In the Matter of Graco, Inc. D/b/a Furniture World in Proceedings for an Arrangement Under Chapter Xi, 364 F.2d 257 (2d Cir. 1966)Annotate this Case
Decided July 27, 1966
Mark C. Yellin, Hartford, Conn. (Yellin & Basine, Hartford, Conn., on the brief), for appellants.
John B. Pearson, Hartford, Conn. (Bresnerkoff & Pearson, Edwin L. Baum, Hartford, Conn., on the brief), for appellee.
Before FRIENDLY, HAYS and FEINBERG, Circuit Judges.
FEINBERG, Circuit Judge:
Nine creditors appeal from a denial by the District Court for the District of Connecticut, M. Joseph Blumenfeld, J., of their petition for review of a referee's order confirming a plan of arrangement under Chapter XI of the Bankruptcy Act. For reasons given below, we affirm.
The district judge found, inter alia, the following: The debtor, Graco, Inc., d/b/a Furniture World, on April 20, 1965, filed a petition for arrangement not accompanied by a proposed plan under section 322 of the Act, 11 U.S.C. § 722. A plan of arrangement was filed on May 26, and all creditors were duly sent a copy of this plan and notice of a hearing to consider it to be held on June 16. After the hearing, the referee found the plan to be accepted by the requisite number of creditors under section 362 of the Act, 11 U.S.C. § 762. On June 22, 1965, the debtor filed an application for confirmation of the plan, and several creditors filed objections thereto. While these applications were being considered, the debtor, on July 15, filed an application to modify the plan. The revised plan increased payment to unsecured creditors whose claims exceeded $300 from 27½% to 27¾%, but did not otherwise change the plan. On July 15, an order was entered permitting the debtor to file the modified plan. After a hearing upon notice, the modified plan was found on July 28 to be accepted by the requisite number of creditors. On August 3, at a duly noticed hearing, an application for confirmation was filed, as well as objections to confirmation. The referee found, inter alia, that Chapter XI had been complied with, and that the plan was for the best interests of creditors and was feasible. Accordingly, an order was entered confirming the plan.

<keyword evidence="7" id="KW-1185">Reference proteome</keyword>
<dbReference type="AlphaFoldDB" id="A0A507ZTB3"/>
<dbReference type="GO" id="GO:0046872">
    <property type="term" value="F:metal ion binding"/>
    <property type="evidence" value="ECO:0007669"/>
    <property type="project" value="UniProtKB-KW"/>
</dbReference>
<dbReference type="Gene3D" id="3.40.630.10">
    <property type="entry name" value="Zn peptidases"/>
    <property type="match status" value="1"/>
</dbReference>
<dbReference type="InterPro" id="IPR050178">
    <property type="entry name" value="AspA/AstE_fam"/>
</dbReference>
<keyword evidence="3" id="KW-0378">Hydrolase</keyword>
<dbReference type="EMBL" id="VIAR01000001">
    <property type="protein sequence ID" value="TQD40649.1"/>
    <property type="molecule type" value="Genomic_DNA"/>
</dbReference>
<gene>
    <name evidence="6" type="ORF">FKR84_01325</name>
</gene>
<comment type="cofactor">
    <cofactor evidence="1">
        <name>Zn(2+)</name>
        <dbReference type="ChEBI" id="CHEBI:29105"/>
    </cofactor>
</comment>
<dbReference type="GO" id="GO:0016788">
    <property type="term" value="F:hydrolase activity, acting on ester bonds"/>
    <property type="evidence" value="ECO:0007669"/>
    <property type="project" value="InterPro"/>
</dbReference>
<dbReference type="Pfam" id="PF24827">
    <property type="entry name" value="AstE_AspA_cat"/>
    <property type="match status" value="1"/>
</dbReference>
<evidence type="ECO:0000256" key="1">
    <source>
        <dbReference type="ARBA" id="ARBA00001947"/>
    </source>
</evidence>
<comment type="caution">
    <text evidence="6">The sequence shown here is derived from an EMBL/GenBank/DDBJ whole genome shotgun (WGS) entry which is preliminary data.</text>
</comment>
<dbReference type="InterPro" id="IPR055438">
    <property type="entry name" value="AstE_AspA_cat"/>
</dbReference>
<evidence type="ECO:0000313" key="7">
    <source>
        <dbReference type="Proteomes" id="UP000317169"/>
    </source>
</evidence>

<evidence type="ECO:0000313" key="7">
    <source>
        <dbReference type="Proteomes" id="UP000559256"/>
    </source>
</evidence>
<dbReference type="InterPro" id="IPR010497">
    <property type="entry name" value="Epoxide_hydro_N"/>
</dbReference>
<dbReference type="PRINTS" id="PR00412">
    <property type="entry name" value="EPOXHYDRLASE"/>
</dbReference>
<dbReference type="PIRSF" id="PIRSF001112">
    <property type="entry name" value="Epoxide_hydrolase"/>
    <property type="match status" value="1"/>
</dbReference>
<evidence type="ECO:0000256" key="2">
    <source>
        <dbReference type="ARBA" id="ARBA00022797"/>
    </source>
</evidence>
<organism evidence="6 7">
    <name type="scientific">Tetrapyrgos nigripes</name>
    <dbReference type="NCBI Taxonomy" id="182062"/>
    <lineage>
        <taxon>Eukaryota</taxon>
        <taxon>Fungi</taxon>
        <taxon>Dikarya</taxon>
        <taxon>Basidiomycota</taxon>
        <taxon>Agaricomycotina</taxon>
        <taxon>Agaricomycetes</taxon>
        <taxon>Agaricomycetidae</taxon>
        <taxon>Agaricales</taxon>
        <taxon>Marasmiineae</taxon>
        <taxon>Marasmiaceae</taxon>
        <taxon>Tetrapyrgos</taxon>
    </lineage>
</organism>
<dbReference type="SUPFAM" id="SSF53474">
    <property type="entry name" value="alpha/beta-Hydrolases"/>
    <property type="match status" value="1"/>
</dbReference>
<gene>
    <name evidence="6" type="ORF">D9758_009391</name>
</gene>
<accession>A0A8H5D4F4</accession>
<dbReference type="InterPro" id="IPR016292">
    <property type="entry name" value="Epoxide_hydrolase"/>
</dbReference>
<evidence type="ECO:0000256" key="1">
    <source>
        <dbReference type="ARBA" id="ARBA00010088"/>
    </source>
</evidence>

The district judge held that issues relating to acceptance of the plan by the required number of creditors could not be raised by petitioners, because an order reciting the required acceptance of the plan had been entered more than ten days before the petition to review was filed. Moreover, issues of fact relating to both the order reciting acceptance and the order of confirmation had to be resolved against petitioners, since the only papers submitted to the district court were the referee's findings of fact and conclusions of law and his summary of the evidence, and the exhibits. The judge held that the evidence thus certified amply supported the facts found and furnished no basis for the claim that the latter were "clearly erroneous"; the judge also held that the referee's conclusions from the facts were justified. In this court, appellants claim that the referee (1) failed to examine officers, directors or stockholders of the debtor; (2) made no independent inquiry as to whether the plan was for the best interests of creditors; (3) confirmed a plan at a time when the majority of the unsecured creditors had indicated they were opposed to it; and (4) abused his discretion in various respects, including failure to allow a requested postponement on July 28, 1965.